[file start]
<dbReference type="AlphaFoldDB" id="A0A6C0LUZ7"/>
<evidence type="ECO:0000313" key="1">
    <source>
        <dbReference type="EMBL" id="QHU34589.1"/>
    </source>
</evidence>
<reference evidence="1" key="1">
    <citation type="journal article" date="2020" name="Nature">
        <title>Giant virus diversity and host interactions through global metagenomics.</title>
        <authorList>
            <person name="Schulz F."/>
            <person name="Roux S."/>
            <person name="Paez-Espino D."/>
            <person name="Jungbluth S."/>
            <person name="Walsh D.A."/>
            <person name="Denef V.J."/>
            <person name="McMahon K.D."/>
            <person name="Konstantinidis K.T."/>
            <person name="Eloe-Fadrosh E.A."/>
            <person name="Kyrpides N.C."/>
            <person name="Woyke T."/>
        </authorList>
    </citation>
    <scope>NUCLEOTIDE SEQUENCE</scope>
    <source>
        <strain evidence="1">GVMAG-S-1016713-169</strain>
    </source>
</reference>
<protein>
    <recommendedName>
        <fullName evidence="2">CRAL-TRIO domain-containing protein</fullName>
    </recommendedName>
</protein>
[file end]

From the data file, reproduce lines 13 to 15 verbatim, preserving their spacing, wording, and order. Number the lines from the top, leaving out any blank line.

            <person name="Paez-Espino D."/>
            <person name="Jungbluth S."/>
            <person name="Walsh D.A."/>